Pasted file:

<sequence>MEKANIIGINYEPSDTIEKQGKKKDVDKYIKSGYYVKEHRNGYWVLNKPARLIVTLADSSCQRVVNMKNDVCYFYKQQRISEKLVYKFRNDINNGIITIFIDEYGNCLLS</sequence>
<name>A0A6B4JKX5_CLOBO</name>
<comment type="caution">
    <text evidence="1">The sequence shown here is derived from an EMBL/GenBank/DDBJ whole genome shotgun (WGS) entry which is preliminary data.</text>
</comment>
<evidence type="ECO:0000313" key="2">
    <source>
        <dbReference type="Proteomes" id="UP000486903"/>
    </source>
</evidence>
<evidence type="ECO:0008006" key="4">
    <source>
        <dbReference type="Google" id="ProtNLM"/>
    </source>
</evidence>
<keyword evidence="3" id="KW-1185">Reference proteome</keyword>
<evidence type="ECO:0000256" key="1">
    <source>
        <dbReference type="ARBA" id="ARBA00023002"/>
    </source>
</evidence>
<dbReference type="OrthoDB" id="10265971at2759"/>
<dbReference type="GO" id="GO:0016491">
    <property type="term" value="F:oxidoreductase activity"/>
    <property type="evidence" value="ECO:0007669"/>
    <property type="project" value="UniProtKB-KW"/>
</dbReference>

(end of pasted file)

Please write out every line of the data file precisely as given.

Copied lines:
<sequence>MEKANIIGINYEPSDTIEKQGKKKDVDKYIKSGYYVKEHRNGYWVLNKPARLIVTLADSSCQRVVNMKNDVCYFYKQQRISEKLVYKFRNDINNGIITIFIDEYGNCLLS</sequence>
<name>A0A6B4JKX5_CLOBO</name>
<comment type="caution">
    <text evidence="1">The sequence shown here is derived from an EMBL/GenBank/DDBJ whole genome shotgun (WGS) entry which is preliminary data.</text>
</comment>
<evidence type="ECO:0000313" key="2">
    <source>
        <dbReference type="Proteomes" id="UP000486903"/>
    </source>
</evidence>
<evidence type="ECO:0008006" key="4">
    <source>
        <dbReference type="Google" id="ProtNLM"/>
    </source>
</evidence>
<keyword evidence="3" id="KW-1185">Reference proteome</keyword>
<evidence type="ECO:0000256" key="1">
    <source>
        <dbReference type="ARBA" id="ARBA00023002"/>
    </source>
</evidence>
<dbReference type="OrthoDB" id="10265971at2759"/>
<dbReference type="GO" id="GO:0016491">
    <property type="term" value="F:oxidoreductase activity"/>
    <property type="evidence" value="ECO:0007669"/>
    <property type="project" value="UniProtKB-KW"/>
</dbReference>